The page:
“When does she want this to happen?”
“As soon as possible.”
“But why me? I mean you obviously have a ton of qualified nannies. I’ve babysat, but I’ve never been a nanny before.” I’d only been employed by the agency for a few weeks. This seemed like a big leap.
“Let me send you over the job specifications. You can review them and call me back. How does that sound?” Rebecca’s voice insinuated that she wasn’t going to let me say no right away. Within two minutes, I had the guidelines for the job. Make sure Noah gets to and from the school, handle any issues during the day with him at school, fix snacks for him, simple stuff. Brook had a staff that cleaned and a chef that cooked the evening meals. The killer was the one-year contract. Could I commit to one year?
Two months ago, when my parents threatened to cut me off after I dropped out of med school and enrolled in a master’s program, I didn’t take the veiled threat to heart. It wasn’t until the school started pressuring me for tuition payments and my monthly stipend didn’t show up in my bank account that I knew they were serious.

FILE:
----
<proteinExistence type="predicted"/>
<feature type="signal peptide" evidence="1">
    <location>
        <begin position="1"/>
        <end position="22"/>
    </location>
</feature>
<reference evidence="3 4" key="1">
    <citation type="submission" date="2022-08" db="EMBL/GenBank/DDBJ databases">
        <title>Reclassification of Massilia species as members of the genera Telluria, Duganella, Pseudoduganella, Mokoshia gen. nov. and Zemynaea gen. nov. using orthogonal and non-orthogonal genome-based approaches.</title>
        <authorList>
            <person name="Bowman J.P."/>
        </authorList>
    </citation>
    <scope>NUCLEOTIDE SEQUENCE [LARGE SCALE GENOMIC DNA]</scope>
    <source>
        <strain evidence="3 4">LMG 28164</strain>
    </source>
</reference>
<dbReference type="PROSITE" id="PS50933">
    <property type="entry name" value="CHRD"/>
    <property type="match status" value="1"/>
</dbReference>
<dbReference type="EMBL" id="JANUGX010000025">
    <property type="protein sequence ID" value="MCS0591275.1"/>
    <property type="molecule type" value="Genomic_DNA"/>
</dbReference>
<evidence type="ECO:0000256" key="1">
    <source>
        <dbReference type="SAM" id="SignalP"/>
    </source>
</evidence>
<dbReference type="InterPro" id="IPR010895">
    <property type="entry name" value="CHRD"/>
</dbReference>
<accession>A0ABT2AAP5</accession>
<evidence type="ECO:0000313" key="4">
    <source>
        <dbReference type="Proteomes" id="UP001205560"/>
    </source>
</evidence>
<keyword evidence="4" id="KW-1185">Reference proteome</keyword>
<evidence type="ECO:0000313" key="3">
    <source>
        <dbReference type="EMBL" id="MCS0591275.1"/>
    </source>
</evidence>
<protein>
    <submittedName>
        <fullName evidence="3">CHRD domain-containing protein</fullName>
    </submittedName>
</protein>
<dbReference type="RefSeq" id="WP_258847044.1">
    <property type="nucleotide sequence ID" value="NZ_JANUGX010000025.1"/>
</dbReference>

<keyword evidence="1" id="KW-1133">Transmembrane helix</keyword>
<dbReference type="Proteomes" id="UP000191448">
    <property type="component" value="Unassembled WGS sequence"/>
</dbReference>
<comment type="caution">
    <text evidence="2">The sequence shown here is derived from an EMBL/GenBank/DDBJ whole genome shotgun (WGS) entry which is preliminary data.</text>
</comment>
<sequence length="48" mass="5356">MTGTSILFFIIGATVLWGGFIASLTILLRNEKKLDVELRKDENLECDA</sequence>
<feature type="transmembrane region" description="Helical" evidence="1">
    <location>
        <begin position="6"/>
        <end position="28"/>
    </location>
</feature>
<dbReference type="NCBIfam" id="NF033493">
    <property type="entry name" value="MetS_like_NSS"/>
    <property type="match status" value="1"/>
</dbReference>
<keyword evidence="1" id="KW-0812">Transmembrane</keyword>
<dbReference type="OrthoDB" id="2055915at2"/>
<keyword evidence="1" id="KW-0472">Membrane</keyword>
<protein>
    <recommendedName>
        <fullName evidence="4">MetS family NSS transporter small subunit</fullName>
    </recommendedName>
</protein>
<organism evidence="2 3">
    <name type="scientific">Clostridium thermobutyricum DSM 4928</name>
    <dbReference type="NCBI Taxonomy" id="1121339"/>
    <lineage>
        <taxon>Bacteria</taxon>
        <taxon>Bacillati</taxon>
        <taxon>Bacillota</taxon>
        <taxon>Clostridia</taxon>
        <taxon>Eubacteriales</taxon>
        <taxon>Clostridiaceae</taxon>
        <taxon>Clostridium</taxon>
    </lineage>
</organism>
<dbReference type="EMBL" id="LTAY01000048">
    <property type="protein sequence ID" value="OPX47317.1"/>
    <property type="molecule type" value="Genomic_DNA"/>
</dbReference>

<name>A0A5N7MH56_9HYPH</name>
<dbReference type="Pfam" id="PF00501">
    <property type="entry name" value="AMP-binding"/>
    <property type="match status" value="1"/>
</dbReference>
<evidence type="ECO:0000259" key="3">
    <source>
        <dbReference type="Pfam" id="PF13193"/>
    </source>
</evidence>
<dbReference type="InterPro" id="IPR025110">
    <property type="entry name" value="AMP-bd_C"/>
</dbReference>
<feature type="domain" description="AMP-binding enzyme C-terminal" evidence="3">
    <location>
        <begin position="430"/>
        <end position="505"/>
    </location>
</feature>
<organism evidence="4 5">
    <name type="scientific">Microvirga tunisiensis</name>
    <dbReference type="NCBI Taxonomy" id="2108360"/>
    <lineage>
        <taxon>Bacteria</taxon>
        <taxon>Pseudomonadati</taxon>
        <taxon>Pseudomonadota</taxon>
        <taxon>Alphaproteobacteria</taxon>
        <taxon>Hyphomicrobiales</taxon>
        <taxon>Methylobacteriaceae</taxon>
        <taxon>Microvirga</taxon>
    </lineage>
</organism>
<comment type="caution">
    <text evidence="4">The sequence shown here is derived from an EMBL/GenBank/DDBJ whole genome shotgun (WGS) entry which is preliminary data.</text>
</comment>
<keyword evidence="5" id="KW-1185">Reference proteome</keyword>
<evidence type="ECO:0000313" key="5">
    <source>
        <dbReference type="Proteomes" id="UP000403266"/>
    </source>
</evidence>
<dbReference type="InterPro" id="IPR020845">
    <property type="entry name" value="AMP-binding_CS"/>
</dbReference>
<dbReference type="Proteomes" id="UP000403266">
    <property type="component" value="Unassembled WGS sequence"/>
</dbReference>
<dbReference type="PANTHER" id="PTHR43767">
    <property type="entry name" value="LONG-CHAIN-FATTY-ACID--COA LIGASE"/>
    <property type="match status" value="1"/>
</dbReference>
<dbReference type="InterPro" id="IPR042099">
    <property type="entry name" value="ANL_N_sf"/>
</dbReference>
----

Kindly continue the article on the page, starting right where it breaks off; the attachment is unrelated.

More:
When I took a year off after high school to travel across Europe with two of my friends, my parents weren’t happy. But I promised to go to med school like they both did, so they backed off. It was only after completing a year of medical school that I admitted I had no desire to become a doctor. To say they didn’t approve was an understatement.
Brook had sweetened the deal by having a signing bonus. An opportunity to move out of Nana’s house would have been enough. It had been only two weeks, and I was already going crazy. But the bonus pushed me over the edge. I called Rebecca.